FOR more than four decades, Arthur Levine has been exploring the psyche of college students, a quest that has led to three books on different generations' behaviors and beliefs. The latest, "Generation on a Tightrope: A Portrait of Today's College Student," written with Diane R. Dean, covers 2006 to 2011, distilling information from surveys and interviews with both undergraduates and student-affairs officials at 31 campuses nationwide.
Dr. Levine, the president of the Woodrow Wilson National Fellowship Foundation and former president of Teachers College at Columbia University, said his new book grew out of a mistake: his (incorrect) assumption that the terrorist attacks of Sept. 11, 2001, were a watershed that had reshaped their lives.
If 9/11 wasn't the biggest thing for this generation of college students, what was?
To my shock, when we asked about the key event in their lives, they said it was the advent of digital culture. No. 2 was the economy, and 9/11 was third. This shouldn't have been a surprise, since this is the first generation of digital natives in college, students who are accustomed to using Google and Yahoo and cellphones and Skype. When we asked how they adapted to the tidal wave of new technology, one student said, "It's only technology if it happened after you were born." It was only later that we realized how wise a statement that was.
Over all, how is this generation of college students different from earlier ones?
They're much more pragmatic. They say their primary reason for going to college is to get training and skills that will lead to a job, and let them make money. They're willing to have a major they're not really interested in if they think there will be job growth in that field. They're much less likely than their predecessors to say they're in college to develop their personal values, or learn to get along with different people. There's been a real shift in race relations. In the last two rounds, it was like black and white students had grown up in completely different worlds. When we would ask about different figures, blacks liked the ones whites didn't like -- like Jesse Jackson and Spike Lee -- and vice versa. But now they tend to like and dislike the same people. This whole generation named the election of President Obama the fourth most important event in their lives. Also, this generation is very optimistic about their personal futures but almost equally pessimistic about the future of the country. And they have a great fear of failure.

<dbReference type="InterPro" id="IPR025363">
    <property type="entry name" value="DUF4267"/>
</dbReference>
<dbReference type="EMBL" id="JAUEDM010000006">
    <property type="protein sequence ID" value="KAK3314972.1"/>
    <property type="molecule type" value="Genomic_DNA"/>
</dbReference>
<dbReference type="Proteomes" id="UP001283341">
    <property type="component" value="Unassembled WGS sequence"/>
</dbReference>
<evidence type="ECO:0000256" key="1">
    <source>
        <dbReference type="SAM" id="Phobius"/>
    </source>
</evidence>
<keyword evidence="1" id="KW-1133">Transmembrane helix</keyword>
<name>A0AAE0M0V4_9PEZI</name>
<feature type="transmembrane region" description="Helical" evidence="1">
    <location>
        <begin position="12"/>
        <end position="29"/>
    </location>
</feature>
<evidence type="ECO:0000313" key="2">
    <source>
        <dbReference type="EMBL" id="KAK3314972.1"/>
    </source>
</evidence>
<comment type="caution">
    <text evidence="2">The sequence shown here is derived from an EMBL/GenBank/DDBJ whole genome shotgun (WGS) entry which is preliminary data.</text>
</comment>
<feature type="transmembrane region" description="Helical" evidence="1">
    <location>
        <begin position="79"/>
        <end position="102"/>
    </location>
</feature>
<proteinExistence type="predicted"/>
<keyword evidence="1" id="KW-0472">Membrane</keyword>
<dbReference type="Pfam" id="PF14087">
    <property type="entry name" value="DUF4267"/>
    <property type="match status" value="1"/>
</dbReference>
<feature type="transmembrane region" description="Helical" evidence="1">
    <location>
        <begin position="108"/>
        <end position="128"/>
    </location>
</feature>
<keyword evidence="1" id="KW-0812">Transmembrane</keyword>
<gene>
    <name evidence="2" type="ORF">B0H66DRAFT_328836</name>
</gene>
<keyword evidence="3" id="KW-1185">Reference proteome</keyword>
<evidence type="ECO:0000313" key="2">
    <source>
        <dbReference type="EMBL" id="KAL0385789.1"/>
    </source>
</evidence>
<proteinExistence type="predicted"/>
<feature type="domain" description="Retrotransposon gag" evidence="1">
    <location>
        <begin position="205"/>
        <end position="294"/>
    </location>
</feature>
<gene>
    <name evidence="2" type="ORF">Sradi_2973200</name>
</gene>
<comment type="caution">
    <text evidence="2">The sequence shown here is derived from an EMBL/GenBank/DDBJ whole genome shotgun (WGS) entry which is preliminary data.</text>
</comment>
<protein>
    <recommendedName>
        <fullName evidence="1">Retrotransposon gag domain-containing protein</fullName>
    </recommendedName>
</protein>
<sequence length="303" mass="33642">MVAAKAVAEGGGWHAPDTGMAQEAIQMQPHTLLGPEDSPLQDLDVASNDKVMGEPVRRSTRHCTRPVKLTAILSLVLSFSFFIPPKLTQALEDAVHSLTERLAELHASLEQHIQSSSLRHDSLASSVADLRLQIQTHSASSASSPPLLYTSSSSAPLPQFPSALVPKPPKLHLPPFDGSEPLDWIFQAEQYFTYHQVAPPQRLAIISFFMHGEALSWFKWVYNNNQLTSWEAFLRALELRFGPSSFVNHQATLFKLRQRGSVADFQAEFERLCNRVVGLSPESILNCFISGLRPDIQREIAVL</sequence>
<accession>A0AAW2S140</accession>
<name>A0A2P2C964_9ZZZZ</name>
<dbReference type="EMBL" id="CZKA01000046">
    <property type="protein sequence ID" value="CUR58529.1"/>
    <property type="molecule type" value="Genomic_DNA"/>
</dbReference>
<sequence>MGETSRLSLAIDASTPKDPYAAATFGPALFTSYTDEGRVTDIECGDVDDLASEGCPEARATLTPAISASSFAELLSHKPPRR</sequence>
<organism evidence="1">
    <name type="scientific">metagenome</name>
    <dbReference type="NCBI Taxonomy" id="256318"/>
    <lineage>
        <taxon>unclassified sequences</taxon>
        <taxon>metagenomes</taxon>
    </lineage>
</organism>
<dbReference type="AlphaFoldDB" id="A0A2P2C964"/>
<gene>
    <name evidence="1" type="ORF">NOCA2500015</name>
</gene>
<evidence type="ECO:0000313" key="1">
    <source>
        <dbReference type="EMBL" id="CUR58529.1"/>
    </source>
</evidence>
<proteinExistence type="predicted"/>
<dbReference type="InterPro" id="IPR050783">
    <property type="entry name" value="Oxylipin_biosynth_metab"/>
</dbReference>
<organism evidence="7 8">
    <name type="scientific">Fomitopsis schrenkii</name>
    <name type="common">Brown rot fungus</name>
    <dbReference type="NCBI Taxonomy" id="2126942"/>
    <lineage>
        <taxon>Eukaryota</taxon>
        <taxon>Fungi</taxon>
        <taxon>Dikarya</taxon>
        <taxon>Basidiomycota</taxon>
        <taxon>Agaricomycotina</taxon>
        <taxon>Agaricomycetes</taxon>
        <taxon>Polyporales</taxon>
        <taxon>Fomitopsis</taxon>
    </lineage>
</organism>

Why do you think they are so optimistic?
This is a generation that was not allowed to skin their knees. They got awards and applause for everything they did, even if it was being the most improved, or the best trombone player born April 5. So it makes sense that they think very highly of their abilities, and expect to go on getting awards and applause. The grade inflation on college campuses plays into that. Two out of five students have a grade-point average of A- or better, almost six times as many as in 1969, and 60 percent of them nonetheless say their grades understate the true quality of their work. Only 5 percent have a G.P.A. of C or less, even though almost half have had to take remedial courses.